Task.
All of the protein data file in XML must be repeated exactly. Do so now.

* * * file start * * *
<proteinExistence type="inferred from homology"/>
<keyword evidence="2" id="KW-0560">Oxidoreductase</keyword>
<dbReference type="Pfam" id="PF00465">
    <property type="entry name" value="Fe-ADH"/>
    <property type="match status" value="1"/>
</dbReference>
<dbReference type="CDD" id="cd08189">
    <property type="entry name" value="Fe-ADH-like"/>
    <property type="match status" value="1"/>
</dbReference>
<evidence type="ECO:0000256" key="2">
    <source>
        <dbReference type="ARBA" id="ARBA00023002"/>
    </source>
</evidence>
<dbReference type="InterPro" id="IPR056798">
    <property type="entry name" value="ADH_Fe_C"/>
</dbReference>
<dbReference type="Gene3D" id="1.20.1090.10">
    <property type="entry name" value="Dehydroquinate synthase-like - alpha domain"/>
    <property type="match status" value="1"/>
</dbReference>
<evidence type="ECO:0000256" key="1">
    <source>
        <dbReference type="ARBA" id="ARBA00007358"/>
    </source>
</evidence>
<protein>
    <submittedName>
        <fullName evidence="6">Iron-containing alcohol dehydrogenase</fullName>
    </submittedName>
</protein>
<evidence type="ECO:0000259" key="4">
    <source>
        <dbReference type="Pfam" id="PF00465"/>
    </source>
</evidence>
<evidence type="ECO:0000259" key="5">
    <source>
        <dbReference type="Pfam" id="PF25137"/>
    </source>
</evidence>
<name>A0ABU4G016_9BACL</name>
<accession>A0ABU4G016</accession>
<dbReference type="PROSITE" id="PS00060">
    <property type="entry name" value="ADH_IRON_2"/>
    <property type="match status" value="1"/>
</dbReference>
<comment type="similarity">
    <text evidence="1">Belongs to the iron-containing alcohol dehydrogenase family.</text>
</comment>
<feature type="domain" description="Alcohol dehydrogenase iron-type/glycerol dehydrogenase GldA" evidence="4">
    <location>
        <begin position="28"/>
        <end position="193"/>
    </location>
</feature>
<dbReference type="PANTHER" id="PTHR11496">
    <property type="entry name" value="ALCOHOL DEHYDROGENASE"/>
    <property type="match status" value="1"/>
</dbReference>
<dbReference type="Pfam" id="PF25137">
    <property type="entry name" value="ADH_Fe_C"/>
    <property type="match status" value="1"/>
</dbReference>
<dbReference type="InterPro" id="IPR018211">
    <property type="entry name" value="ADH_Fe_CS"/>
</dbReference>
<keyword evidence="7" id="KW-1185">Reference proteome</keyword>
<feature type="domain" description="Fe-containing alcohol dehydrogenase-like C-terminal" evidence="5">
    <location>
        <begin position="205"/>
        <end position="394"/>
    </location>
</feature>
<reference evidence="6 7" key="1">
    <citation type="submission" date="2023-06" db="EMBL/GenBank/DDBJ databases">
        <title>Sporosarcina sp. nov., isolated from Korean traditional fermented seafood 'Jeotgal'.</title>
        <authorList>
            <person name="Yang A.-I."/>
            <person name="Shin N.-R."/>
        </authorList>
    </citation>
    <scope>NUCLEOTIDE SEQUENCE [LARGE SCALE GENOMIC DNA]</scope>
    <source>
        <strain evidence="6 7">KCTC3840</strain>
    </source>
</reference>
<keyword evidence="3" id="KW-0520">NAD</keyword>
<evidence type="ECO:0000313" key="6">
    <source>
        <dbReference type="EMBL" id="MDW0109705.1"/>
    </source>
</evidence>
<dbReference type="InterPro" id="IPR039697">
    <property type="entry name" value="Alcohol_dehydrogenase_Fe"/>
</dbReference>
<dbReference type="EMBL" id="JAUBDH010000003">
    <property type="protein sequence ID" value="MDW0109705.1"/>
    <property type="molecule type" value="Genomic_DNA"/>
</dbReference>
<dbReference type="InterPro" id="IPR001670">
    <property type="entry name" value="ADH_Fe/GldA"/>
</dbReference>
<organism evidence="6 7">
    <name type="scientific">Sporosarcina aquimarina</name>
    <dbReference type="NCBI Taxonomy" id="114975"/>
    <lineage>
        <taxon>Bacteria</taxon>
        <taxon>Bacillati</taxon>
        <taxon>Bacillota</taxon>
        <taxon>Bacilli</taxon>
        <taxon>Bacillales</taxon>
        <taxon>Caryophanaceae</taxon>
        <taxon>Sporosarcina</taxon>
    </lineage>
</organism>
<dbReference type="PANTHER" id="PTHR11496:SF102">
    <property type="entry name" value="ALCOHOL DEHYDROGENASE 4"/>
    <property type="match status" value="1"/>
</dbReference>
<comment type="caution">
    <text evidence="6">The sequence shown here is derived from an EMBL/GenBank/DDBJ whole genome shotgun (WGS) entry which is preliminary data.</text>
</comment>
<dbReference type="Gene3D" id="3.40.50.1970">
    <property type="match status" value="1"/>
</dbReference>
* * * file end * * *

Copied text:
<proteinExistence type="inferred from homology"/>
<keyword evidence="2" id="KW-0560">Oxidoreductase</keyword>
<dbReference type="Pfam" id="PF00465">
    <property type="entry name" value="Fe-ADH"/>
    <property type="match status" value="1"/>
</dbReference>
<dbReference type="CDD" id="cd08189">
    <property type="entry name" value="Fe-ADH-like"/>
    <property type="match status" value="1"/>
</dbReference>
<evidence type="ECO:0000256" key="2">
    <source>
        <dbReference type="ARBA" id="ARBA00023002"/>
    </source>
</evidence>
<dbReference type="InterPro" id="IPR056798">
    <property type="entry name" value="ADH_Fe_C"/>
</dbReference>
<dbReference type="Gene3D" id="1.20.1090.10">
    <property type="entry name" value="Dehydroquinate synthase-like - alpha domain"/>
    <property type="match status" value="1"/>
</dbReference>
<evidence type="ECO:0000256" key="1">
    <source>
        <dbReference type="ARBA" id="ARBA00007358"/>
    </source>
</evidence>
<protein>
    <submittedName>
        <fullName evidence="6">Iron-containing alcohol dehydrogenase</fullName>
    </submittedName>
</protein>
<evidence type="ECO:0000259" key="4">
    <source>
        <dbReference type="Pfam" id="PF00465"/>
    </source>
</evidence>
<evidence type="ECO:0000259" key="5">
    <source>
        <dbReference type="Pfam" id="PF25137"/>
    </source>
</evidence>
<name>A0ABU4G016_9BACL</name>
<accession>A0ABU4G016</accession>
<dbReference type="PROSITE" id="PS00060">
    <property type="entry name" value="ADH_IRON_2"/>
    <property type="match status" value="1"/>
</dbReference>
<comment type="similarity">
    <text evidence="1">Belongs to the iron-containing alcohol dehydrogenase family.</text>
</comment>
<feature type="domain" description="Alcohol dehydrogenase iron-type/glycerol dehydrogenase GldA" evidence="4">
    <location>
        <begin position="28"/>
        <end position="193"/>
    </location>
</feature>
<dbReference type="PANTHER" id="PTHR11496">
    <property type="entry name" value="ALCOHOL DEHYDROGENASE"/>
    <property type="match status" value="1"/>
</dbReference>
<dbReference type="Pfam" id="PF25137">
    <property type="entry name" value="ADH_Fe_C"/>
    <property type="match status" value="1"/>
</dbReference>
<dbReference type="InterPro" id="IPR018211">
    <property type="entry name" value="ADH_Fe_CS"/>
</dbReference>
<keyword evidence="7" id="KW-1185">Reference proteome</keyword>
<feature type="domain" description="Fe-containing alcohol dehydrogenase-like C-terminal" evidence="5">
    <location>
        <begin position="205"/>
        <end position="394"/>
    </location>
</feature>
<reference evidence="6 7" key="1">
    <citation type="submission" date="2023-06" db="EMBL/GenBank/DDBJ databases">
        <title>Sporosarcina sp. nov., isolated from Korean traditional fermented seafood 'Jeotgal'.</title>
        <authorList>
            <person name="Yang A.-I."/>
            <person name="Shin N.-R."/>
        </authorList>
    </citation>
    <scope>NUCLEOTIDE SEQUENCE [LARGE SCALE GENOMIC DNA]</scope>
    <source>
        <strain evidence="6 7">KCTC3840</strain>
    </source>
</reference>
<keyword evidence="3" id="KW-0520">NAD</keyword>
<evidence type="ECO:0000313" key="6">
    <source>
        <dbReference type="EMBL" id="MDW0109705.1"/>
    </source>
</evidence>
<dbReference type="InterPro" id="IPR039697">
    <property type="entry name" value="Alcohol_dehydrogenase_Fe"/>
</dbReference>
<dbReference type="EMBL" id="JAUBDH010000003">
    <property type="protein sequence ID" value="MDW0109705.1"/>
    <property type="molecule type" value="Genomic_DNA"/>
</dbReference>
<dbReference type="InterPro" id="IPR001670">
    <property type="entry name" value="ADH_Fe/GldA"/>
</dbReference>
<organism evidence="6 7">
    <name type="scientific">Sporosarcina aquimarina</name>
    <dbReference type="NCBI Taxonomy" id="114975"/>
    <lineage>
        <taxon>Bacteria</taxon>
        <taxon>Bacillati</taxon>
        <taxon>Bacillota</taxon>
        <taxon>Bacilli</taxon>
        <taxon>Bacillales</taxon>
        <taxon>Caryophanaceae</taxon>
        <taxon>Sporosarcina</taxon>
    </lineage>
</organism>
<dbReference type="PANTHER" id="PTHR11496:SF102">
    <property type="entry name" value="ALCOHOL DEHYDROGENASE 4"/>
    <property type="match status" value="1"/>
</dbReference>
<comment type="caution">
    <text evidence="6">The sequence shown here is derived from an EMBL/GenBank/DDBJ whole genome shotgun (WGS) entry which is preliminary data.</text>
</comment>
<dbReference type="Gene3D" id="3.40.50.1970">
    <property type="match status" value="1"/>
</dbReference>